Brian Gabriel wasn’t looking to form a band. He just wanted to make an album.
And so he did. Playing all the instruments and doing all the vocals — with a few exceptions — the life-long musician put together a 10-track album he recorded over the course of a year at Suffolk Recording Studios, which he manages in Patchogue Village.
Calling the “group,” A’Mericana and the album Salvation Unkind, Gabriel released the record on Tuesday, Oct. 17.
The responses were overwhelmingly positive, he said.
From one friend in particular.
“A music comrade of mine, Doug O’Dell, who’s now playing bass, was saying, ‘You have to put a band together; people need to hear this live,’” he said.
Gabriel still wasn’t sold on the idea. “It just wasn’t the scope of what I had envisioned for the project,” he said.
But nature found a way.
Fast-forward a bit, the five-member A’Mericana started rehearsing in March.
The first time they ever played in front of a live audience was on a Wednesday night, May 18, at Bobbique on West Main Street in Patchogue Village.
This wasn’t an ordinary night, though. It was the first round of the first-ever Rock the Patch battle of the bands to see which one of 16 acts would punch a ticket to play at Alive After Five, which has become one of the more coveted gigs among Long Island musicians.
A’Mericana won that night at Bobbique, proving to be the best of four bands in the eyes of three judges.
That meant they would be playing the following week for the contest’s finals at 89 North Music Venue in Patchogue. This would be the group’s second time performing live.
A’Mericana won again.
One of the judges, Christopher Capobianco, who runs the Live in the Lobby original music series at Patchogue Theatre, said A’Mericana quickly emerged as a clear winner as the scoring numbers were being tallied.
“They came out with a totally professional set, and it was a notch above the rest,” he said.
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Letting Gabriel and his team compete in Rock the Patch wasn’t exactly like inviting Kevin McCale of the Boston Celtics to play in the Cheers Vs. Gary’s Old Towne Tavern charity game, but this was not the band members’ first rodeo — even if A’Merica had just formed.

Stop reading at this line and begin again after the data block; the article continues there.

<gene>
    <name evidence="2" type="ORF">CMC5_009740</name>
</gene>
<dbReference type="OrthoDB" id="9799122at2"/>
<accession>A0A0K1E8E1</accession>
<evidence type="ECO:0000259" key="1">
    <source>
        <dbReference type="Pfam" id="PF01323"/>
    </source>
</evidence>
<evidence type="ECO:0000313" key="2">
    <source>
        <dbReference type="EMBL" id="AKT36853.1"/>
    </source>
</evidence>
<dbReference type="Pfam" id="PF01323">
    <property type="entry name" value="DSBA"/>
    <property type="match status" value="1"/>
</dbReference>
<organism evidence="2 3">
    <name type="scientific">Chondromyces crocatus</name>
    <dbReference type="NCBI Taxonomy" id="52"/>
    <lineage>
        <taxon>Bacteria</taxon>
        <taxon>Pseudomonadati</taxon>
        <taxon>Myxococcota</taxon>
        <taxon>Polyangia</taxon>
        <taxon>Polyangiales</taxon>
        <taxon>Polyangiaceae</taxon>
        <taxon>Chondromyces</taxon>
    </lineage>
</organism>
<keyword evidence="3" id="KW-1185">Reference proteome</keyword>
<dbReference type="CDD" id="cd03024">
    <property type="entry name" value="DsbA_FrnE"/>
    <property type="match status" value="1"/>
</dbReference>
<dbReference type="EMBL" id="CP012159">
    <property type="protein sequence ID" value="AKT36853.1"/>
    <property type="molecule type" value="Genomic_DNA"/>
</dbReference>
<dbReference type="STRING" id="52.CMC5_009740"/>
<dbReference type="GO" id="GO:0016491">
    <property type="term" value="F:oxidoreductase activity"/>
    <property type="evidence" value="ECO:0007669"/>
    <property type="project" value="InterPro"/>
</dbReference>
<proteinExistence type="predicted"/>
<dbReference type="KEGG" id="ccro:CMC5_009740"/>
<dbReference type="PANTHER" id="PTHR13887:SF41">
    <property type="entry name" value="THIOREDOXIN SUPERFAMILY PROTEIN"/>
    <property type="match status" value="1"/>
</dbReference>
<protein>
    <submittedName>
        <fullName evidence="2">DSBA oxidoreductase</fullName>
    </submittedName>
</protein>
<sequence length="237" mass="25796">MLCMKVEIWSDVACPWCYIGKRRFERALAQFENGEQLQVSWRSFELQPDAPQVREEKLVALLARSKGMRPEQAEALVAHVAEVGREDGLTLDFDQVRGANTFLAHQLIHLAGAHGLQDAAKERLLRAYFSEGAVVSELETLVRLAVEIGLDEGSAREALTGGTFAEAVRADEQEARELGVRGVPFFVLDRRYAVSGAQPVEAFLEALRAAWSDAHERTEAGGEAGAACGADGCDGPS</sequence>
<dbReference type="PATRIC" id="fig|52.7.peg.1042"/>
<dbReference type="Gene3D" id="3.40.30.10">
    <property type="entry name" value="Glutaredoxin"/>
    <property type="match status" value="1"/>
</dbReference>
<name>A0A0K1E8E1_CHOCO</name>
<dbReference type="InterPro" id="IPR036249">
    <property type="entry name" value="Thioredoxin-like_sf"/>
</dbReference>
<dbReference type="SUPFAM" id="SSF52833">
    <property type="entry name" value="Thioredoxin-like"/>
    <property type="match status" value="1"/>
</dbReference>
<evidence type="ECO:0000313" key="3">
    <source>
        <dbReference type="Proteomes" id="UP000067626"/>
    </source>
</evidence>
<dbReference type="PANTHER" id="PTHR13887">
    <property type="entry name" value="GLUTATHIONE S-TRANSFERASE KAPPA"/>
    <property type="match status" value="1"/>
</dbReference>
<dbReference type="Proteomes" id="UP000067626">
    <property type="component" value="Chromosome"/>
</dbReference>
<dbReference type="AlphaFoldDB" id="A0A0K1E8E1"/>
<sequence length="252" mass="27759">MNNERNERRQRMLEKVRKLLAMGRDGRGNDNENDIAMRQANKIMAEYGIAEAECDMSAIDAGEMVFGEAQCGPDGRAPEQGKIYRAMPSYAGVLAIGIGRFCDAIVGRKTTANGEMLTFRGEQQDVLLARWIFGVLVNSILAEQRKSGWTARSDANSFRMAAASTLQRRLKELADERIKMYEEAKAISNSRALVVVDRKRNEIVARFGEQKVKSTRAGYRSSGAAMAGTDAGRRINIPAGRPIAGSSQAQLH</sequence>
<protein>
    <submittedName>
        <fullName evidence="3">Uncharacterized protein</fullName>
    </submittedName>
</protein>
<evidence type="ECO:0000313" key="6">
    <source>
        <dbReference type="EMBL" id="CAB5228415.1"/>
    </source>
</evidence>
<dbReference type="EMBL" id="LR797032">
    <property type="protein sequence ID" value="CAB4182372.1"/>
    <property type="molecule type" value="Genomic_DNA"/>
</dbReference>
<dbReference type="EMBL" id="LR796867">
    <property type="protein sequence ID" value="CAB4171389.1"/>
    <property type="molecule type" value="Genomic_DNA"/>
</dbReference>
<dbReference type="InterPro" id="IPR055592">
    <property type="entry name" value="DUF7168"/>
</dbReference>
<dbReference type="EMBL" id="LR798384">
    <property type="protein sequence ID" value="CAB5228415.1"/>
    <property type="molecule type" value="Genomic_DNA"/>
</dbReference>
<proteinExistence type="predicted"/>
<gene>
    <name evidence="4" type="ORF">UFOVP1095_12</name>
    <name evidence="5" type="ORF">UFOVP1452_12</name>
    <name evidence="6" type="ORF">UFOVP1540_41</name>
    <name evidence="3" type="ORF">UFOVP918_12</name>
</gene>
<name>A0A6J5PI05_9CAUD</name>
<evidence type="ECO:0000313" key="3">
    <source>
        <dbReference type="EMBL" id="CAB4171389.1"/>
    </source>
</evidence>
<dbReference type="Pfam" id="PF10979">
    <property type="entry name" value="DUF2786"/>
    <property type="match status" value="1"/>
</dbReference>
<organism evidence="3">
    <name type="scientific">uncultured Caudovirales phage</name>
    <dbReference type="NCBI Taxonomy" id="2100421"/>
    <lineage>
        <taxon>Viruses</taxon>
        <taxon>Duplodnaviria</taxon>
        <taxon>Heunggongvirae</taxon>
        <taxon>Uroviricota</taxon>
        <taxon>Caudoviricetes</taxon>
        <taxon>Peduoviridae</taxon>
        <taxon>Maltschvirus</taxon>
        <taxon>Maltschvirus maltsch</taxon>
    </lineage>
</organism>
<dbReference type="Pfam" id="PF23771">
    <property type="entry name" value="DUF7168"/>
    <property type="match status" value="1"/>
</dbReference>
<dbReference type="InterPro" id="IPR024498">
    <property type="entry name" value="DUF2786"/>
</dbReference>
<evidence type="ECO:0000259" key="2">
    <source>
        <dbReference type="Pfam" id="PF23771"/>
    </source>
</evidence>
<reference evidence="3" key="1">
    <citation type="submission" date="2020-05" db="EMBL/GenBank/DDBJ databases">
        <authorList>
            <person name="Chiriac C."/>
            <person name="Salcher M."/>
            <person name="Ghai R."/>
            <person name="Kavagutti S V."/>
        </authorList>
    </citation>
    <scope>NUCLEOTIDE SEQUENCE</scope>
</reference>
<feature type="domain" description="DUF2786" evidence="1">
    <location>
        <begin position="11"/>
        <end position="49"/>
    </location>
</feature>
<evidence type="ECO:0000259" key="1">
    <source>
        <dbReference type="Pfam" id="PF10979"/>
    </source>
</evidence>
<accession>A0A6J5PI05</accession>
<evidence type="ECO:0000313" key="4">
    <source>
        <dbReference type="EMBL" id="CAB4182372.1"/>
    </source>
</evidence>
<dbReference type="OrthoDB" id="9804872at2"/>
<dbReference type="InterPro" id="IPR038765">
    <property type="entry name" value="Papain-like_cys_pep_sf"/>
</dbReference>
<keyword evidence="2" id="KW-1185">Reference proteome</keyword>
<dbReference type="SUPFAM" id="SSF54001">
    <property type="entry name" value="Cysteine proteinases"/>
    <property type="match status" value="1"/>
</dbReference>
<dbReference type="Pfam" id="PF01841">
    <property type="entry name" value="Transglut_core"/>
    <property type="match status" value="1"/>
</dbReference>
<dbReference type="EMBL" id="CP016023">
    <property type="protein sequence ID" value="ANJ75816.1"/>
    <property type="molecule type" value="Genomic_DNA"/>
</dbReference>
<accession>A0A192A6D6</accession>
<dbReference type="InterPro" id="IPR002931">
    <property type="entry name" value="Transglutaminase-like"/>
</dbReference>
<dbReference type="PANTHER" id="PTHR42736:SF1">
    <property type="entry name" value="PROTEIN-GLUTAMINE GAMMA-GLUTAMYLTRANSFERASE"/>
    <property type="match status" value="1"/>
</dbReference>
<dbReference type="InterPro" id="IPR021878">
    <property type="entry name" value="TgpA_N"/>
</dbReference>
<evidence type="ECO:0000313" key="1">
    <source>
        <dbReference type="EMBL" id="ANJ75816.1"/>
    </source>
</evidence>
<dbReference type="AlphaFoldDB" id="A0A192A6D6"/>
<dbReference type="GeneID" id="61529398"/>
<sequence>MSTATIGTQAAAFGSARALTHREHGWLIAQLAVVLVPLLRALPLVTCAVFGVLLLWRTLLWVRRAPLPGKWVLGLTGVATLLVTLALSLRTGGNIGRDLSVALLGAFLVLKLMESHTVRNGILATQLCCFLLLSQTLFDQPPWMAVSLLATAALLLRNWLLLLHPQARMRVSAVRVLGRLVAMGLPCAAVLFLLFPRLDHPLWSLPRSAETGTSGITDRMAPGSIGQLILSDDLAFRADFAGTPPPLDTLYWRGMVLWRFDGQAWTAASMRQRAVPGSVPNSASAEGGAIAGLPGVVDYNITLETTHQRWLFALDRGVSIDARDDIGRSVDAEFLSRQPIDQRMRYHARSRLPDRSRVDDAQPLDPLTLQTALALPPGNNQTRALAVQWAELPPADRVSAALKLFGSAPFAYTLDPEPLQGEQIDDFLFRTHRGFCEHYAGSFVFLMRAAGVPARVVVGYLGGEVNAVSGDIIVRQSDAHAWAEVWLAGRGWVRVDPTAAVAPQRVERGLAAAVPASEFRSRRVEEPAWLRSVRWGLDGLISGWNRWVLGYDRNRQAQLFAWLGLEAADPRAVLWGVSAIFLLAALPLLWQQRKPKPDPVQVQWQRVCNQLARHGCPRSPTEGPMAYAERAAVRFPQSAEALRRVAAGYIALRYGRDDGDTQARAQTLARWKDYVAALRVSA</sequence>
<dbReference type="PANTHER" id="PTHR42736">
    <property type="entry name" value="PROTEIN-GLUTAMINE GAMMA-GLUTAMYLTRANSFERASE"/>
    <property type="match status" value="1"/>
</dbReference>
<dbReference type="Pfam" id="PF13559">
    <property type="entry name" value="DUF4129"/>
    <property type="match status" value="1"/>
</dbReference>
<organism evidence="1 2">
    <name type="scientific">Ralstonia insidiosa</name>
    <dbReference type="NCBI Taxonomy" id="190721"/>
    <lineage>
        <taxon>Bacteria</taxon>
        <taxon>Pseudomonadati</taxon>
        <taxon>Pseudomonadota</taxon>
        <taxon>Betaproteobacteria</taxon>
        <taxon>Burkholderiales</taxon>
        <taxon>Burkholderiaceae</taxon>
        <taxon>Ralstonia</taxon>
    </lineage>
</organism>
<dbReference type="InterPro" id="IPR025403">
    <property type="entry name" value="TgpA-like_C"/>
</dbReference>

A professional musician who’s been on some big bills and opened for names like Cheap Trick with several different acts over the years, Gabriel was signed to a major label with a band he played drums for while living in North Jersey in the mid-1990s.
That group, a rock pop group called The Cheese, released an album in 1996 through MCA/Curb Records and toured for a year with big names at the time, like Wilco and Gov’t Mule.
But the experience of spending long, exhausting hours in the studio — and, best of all, the end result of a CD wrapped in cellophane and everything contained therein — left a lasting impression on Gabriel.
It was a treasured time in his life that fueled his desire to do it all over again, even if he was playing by himself this time around.
“The concept of the album was to put together music you could listen to in one sitting, like the way people used to do,” said Gabriel, who’s 47. “You would listen from Song 1 and then flip sides and listen to the whole rest of the record.”
“I wrote 10 songs with this record, and I’m multi-faceted with all instruments so I did the recording myself,” he continued. “It was all born out of a concept. More or less, this whole album amounts to my timeline on earth. So it was a very cathartic experience for me.”
At O’Dell’s urging, Gabriel started to put the band’s pieces together, recruiting friends and contacts for the assemblage of A’Mericana, the actual band.
All the members are professional musicians with decades in the music industry between them:
Brian Gabriel – guitar/vocals
Doug O’Dell – bass/vocals
Sean McGrath – guitar